asked the President of the Board of Trade whether he has considered proposals from sections of the shipbuilding or shipping trades for the purpose of scrapping obsolete shipping and building new ships with the assistance of Government loans at a low rate of interest; whether he is aware that the advocates claim that if their method were-adopted 100 ships of 7,000 tons deadweight capacity each could be built; and whether, in view of the distressed condition of shipbuilding areas, he will give the proposal his serious consideration?
asked the President of the Board of Trade whether general agreement has now been reached among British shipowners in relation to the future of this industry, and if he is pre- pared to implement the promises made by the Government to introduce remedial measures when this state of affairs has been reached; if he is aware that the percentage of world shipping tonnage owned by Great Britain has fallen from 41.6 in 1914 to 27.9 in 1933; if he is aware that subsidies to shipping are in operation in most foreign countries; and if he is now in a position to declare the policy of the Government in order to save British shipping from ultimate ruin?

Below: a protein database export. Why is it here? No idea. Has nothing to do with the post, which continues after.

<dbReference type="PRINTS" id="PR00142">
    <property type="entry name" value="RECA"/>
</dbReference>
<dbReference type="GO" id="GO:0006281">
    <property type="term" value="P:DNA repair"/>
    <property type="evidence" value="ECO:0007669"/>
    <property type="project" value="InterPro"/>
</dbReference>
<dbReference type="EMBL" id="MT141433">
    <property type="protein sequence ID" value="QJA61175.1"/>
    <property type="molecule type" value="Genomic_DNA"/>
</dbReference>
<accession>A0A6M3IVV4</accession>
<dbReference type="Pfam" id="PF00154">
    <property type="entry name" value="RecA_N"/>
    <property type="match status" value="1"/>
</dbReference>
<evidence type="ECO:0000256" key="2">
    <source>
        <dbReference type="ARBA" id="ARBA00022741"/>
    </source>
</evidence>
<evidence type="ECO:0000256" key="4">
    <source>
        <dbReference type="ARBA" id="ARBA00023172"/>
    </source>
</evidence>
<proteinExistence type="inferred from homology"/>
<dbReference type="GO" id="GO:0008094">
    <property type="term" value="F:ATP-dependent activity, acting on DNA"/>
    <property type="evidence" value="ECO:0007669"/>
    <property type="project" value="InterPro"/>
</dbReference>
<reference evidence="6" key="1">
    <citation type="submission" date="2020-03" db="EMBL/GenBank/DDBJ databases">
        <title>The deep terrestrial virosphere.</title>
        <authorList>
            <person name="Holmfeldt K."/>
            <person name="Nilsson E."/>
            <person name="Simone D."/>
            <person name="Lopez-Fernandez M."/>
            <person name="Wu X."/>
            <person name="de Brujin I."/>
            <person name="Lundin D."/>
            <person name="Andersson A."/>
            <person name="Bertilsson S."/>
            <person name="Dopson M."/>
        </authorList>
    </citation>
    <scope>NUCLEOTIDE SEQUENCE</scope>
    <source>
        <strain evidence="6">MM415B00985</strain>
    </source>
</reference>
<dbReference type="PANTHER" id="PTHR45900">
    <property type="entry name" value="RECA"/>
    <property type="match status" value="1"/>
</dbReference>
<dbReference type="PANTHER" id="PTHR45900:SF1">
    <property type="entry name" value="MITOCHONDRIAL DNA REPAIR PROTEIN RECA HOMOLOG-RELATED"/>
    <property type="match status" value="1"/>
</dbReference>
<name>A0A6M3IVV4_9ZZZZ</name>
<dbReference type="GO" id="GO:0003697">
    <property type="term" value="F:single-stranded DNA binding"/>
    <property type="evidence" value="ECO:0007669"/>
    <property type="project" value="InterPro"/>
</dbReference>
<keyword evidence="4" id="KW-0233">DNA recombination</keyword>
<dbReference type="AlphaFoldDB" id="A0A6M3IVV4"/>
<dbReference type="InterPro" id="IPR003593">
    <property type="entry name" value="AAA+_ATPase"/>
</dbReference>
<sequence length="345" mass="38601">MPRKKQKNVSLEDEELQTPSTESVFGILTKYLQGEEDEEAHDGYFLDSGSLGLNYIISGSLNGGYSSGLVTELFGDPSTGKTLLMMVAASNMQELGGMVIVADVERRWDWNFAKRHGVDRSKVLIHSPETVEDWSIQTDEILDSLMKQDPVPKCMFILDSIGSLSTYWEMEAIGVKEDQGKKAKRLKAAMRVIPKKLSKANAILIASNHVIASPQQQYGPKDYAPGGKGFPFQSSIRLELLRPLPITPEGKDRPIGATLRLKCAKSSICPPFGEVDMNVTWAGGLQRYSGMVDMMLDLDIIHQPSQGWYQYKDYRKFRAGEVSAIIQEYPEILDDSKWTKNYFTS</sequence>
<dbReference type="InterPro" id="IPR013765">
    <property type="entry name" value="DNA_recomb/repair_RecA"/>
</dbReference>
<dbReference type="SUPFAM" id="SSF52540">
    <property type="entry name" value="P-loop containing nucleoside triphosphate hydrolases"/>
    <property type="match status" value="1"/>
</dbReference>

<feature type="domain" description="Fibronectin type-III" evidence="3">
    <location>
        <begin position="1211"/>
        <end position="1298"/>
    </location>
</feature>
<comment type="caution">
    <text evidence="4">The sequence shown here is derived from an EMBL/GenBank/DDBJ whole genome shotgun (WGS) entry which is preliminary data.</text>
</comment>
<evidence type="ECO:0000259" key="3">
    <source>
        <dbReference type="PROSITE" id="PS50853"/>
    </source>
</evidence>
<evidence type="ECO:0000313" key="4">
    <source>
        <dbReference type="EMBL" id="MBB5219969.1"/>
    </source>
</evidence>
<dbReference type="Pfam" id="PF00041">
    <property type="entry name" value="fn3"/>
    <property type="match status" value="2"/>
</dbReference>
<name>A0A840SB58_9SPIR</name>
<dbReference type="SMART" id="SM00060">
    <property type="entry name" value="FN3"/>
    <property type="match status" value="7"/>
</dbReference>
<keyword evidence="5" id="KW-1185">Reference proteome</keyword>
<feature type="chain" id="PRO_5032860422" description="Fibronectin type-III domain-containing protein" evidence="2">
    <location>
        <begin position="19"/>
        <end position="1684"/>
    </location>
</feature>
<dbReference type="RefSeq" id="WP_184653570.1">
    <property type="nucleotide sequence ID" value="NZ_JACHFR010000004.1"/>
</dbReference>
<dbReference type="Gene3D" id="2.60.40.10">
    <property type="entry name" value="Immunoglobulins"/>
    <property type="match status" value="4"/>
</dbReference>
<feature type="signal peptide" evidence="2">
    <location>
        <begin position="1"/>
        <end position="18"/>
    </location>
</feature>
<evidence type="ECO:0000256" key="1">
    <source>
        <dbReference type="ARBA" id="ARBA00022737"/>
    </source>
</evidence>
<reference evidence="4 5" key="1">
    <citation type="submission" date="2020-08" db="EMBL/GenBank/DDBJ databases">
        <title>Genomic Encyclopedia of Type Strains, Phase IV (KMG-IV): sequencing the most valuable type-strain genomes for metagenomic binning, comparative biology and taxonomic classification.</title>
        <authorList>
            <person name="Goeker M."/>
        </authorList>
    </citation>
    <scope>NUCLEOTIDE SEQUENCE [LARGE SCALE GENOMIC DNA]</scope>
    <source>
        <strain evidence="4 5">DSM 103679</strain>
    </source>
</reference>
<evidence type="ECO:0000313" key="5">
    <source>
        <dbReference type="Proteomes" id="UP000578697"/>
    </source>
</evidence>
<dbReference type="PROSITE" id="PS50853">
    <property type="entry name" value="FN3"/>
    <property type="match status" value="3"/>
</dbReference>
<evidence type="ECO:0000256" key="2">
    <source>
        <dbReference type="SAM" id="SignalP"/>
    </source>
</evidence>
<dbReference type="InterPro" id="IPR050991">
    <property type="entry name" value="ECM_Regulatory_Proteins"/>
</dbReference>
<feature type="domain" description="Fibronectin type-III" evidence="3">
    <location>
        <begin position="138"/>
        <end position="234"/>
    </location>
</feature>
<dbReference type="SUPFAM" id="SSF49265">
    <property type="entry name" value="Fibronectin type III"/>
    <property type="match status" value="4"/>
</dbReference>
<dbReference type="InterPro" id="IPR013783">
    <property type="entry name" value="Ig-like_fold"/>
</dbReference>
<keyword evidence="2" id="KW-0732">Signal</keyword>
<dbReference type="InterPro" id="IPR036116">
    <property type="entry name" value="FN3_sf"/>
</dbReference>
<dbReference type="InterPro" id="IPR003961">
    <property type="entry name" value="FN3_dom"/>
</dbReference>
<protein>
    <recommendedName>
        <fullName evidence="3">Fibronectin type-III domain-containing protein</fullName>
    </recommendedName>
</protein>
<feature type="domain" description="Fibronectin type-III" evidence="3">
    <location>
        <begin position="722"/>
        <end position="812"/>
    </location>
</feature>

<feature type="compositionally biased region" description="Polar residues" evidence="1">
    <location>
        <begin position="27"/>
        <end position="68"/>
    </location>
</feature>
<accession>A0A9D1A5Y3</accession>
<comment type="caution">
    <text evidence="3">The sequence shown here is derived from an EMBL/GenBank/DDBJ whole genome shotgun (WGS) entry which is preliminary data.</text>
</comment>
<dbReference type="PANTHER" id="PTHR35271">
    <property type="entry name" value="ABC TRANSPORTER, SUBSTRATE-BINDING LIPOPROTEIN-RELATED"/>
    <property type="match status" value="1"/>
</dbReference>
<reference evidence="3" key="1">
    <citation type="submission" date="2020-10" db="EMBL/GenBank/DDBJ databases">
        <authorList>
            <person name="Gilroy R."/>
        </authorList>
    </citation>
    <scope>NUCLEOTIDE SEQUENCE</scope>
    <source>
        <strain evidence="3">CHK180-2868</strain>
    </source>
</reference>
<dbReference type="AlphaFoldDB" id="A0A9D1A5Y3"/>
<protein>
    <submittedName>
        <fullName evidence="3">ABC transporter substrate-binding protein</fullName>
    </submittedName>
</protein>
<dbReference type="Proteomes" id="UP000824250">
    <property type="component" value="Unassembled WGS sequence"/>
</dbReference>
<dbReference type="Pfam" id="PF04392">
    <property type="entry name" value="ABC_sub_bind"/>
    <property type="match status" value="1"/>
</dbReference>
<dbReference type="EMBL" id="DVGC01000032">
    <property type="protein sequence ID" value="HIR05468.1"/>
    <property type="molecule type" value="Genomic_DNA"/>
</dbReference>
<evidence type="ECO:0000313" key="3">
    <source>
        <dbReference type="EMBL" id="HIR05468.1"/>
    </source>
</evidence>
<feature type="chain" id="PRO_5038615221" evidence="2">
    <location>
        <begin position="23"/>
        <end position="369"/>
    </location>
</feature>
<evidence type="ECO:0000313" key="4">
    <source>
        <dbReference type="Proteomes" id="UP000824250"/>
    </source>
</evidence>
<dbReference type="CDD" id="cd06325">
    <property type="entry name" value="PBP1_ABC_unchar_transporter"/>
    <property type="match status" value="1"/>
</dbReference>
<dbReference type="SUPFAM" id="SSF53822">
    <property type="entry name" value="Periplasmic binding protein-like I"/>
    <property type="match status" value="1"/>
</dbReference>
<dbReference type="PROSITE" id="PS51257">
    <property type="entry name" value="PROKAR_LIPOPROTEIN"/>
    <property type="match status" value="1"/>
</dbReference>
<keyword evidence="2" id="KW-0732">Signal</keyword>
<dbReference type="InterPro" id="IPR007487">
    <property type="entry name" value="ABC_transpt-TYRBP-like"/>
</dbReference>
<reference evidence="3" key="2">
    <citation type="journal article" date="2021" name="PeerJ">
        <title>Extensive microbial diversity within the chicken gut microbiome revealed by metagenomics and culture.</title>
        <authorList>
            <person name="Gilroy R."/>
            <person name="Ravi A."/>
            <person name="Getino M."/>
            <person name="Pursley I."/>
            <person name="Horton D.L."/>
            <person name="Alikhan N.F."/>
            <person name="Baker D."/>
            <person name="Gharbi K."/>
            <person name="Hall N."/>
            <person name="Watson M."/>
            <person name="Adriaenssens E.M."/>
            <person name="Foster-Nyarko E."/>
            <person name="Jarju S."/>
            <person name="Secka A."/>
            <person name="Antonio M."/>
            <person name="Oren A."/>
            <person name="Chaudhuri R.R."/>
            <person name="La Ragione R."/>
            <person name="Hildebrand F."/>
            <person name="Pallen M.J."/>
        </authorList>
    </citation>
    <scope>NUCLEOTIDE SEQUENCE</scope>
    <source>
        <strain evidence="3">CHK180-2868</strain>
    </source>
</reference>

May I ask whether it is a fact that the shipping industry has not suggested that the Government should adopt the replacement scheme, but that on the contrary, it is the expressed view of the industry that such a scheme should not be adopted?
No, Sir, I cannot make what might be called a complete statement. The subject of British shipping is so very large that I could not do that within the limits of question and answer. Regarding the coasting trade, if the hon. Member for Farnham (Sir A. M. Samuel) will wait for the statement, he will know what it contains.